Wat Sala Loi, built in 1827 by Thao Suranari and her husband. The highlight to visit here is to see The ancient convocation hall. The hall inside the temple is in an applied Thai style in the shape of a junk riding the waves, the buildings was decorated by local Dan Kwian clay tiles to tell the life of Lord Buddha. The door is made of metal with raised designs of the Buddhist tale and the hall houses a large standing white Buddha image.
The park’s countless dazzling sculptures were the life’s work of Boun Leua Sulilat, a Lao man who spent much of his early life absorbing mystical knowledge from an ascetic hermit named Kaew Ku, who lived in a cave in Laos. Sala Kaew Ku is Sulilat’s impressive attempt to bring this knowledge to life. While the striking depictions draw from a wide range of ancient beliefs, including animist folklore, Hindu mythology and Buddhist traditionalism, the execution is all Sulilat.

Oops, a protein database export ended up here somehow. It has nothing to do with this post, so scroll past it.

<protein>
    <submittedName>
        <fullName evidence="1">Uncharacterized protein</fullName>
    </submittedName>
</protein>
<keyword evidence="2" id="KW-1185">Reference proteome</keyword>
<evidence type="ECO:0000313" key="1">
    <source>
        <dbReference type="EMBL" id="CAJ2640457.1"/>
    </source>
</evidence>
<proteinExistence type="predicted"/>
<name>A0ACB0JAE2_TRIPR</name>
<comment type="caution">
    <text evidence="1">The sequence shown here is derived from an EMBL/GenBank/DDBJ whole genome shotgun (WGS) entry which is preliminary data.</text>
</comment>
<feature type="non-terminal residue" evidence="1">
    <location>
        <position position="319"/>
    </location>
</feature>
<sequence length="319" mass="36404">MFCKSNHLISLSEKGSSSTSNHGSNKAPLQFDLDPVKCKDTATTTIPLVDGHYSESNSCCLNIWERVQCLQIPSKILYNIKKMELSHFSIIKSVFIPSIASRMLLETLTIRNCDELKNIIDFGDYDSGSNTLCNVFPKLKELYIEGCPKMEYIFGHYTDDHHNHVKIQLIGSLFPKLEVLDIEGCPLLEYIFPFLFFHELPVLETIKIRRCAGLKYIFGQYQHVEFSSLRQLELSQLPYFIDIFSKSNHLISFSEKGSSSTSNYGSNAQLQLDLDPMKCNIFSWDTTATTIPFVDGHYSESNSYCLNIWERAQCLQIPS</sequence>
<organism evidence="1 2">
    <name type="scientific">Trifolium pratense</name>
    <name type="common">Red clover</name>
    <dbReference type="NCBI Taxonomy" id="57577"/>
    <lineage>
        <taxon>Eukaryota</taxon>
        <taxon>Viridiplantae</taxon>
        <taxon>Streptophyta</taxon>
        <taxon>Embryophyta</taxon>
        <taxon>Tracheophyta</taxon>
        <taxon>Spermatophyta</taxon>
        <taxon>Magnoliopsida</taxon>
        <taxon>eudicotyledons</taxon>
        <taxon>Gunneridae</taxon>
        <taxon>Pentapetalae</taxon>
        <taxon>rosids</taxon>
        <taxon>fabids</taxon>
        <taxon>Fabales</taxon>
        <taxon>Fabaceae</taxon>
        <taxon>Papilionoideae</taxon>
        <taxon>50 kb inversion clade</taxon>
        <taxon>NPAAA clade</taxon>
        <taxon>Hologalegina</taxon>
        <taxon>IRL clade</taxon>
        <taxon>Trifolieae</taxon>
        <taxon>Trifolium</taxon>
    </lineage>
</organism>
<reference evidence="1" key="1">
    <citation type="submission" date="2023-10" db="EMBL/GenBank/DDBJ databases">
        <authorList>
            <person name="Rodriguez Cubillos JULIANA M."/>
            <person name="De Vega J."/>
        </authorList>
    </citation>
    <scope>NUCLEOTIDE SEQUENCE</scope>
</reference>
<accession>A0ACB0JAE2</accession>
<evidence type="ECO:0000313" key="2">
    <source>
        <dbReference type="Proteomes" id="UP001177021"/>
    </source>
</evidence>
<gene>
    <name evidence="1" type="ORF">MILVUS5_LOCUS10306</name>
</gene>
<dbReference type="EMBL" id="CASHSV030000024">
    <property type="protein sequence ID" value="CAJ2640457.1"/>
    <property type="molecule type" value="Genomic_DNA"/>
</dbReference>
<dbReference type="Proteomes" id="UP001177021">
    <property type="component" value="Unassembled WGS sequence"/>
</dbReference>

Surrounded by well-groomed gardens and a large pond, the 100+ sculptures range from modest in size to way larger than life, with the tallest reaching 25 metres in height. Along with endless grinning Buddhas and animated Hindu gods, the park features several depictions of nagas, or mythical serpents that play a prominent role in South and Southeast Asian mythology. Sulilat himself strongly identified with snakes, believing them to be the purest of all creatures.